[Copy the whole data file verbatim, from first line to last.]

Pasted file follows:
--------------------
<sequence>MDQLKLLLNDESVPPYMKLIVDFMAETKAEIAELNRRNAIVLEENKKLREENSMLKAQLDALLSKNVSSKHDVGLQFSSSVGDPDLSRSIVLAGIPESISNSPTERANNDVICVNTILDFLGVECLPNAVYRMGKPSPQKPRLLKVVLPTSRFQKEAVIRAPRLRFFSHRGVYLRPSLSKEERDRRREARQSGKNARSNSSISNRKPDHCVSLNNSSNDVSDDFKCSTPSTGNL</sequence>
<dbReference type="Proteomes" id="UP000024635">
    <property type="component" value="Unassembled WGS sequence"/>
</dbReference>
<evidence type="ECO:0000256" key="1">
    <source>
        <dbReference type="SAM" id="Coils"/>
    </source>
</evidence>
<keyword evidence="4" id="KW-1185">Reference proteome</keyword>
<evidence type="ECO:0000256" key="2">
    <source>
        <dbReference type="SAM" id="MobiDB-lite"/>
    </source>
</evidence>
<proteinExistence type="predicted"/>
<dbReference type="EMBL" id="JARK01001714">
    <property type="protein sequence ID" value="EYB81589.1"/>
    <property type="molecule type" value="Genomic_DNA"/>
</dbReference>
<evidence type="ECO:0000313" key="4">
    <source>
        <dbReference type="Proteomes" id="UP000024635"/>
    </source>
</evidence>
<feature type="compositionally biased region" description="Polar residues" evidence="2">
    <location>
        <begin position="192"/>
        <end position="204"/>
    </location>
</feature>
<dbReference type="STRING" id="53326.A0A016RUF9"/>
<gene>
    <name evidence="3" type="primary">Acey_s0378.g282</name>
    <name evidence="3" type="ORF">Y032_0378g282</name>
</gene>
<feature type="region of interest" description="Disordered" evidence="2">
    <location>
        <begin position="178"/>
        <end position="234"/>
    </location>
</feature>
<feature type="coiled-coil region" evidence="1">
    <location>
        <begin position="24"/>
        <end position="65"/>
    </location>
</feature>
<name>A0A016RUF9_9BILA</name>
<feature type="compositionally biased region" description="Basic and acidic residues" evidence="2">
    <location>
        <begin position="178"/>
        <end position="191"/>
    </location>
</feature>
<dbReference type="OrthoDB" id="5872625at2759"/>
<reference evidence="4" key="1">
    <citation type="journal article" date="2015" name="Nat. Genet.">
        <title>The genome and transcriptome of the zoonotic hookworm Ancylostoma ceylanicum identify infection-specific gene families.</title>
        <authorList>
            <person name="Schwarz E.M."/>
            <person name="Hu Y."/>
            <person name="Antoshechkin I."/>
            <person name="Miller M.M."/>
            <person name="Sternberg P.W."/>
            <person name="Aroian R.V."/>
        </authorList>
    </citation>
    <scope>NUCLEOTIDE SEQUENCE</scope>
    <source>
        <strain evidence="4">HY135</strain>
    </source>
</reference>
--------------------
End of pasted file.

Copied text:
<sequence>MDQLKLLLNDESVPPYMKLIVDFMAETKAEIAELNRRNAIVLEENKKLREENSMLKAQLDALLSKNVSSKHDVGLQFSSSVGDPDLSRSIVLAGIPESISNSPTERANNDVICVNTILDFLGVECLPNAVYRMGKPSPQKPRLLKVVLPTSRFQKEAVIRAPRLRFFSHRGVYLRPSLSKEERDRRREARQSGKNARSNSSISNRKPDHCVSLNNSSNDVSDDFKCSTPSTGNL</sequence>
<dbReference type="Proteomes" id="UP000024635">
    <property type="component" value="Unassembled WGS sequence"/>
</dbReference>
<evidence type="ECO:0000256" key="1">
    <source>
        <dbReference type="SAM" id="Coils"/>
    </source>
</evidence>
<keyword evidence="4" id="KW-1185">Reference proteome</keyword>
<evidence type="ECO:0000256" key="2">
    <source>
        <dbReference type="SAM" id="MobiDB-lite"/>
    </source>
</evidence>
<proteinExistence type="predicted"/>
<dbReference type="EMBL" id="JARK01001714">
    <property type="protein sequence ID" value="EYB81589.1"/>
    <property type="molecule type" value="Genomic_DNA"/>
</dbReference>
<evidence type="ECO:0000313" key="4">
    <source>
        <dbReference type="Proteomes" id="UP000024635"/>
    </source>
</evidence>
<feature type="compositionally biased region" description="Polar residues" evidence="2">
    <location>
        <begin position="192"/>
        <end position="204"/>
    </location>
</feature>
<dbReference type="STRING" id="53326.A0A016RUF9"/>
<gene>
    <name evidence="3" type="primary">Acey_s0378.g282</name>
    <name evidence="3" type="ORF">Y032_0378g282</name>
</gene>
<feature type="region of interest" description="Disordered" evidence="2">
    <location>
        <begin position="178"/>
        <end position="234"/>
    </location>
</feature>
<feature type="coiled-coil region" evidence="1">
    <location>
        <begin position="24"/>
        <end position="65"/>
    </location>
</feature>
<name>A0A016RUF9_9BILA</name>
<feature type="compositionally biased region" description="Basic and acidic residues" evidence="2">
    <location>
        <begin position="178"/>
        <end position="191"/>
    </location>
</feature>
<dbReference type="OrthoDB" id="5872625at2759"/>
<reference evidence="4" key="1">
    <citation type="journal article" date="2015" name="Nat. Genet.">
        <title>The genome and transcriptome of the zoonotic hookworm Ancylostoma ceylanicum identify infection-specific gene families.</title>
        <authorList>
            <person name="Schwarz E.M."/>
            <person name="Hu Y."/>
            <person name="Antoshechkin I."/>
            <person name="Miller M.M."/>
            <person name="Sternberg P.W."/>
            <person name="Aroian R.V."/>
        </authorList>
    </citation>
    <scope>NUCLEOTIDE SEQUENCE</scope>
    <source>
        <strain evidence="4">HY135</strain>
    </source>
</reference>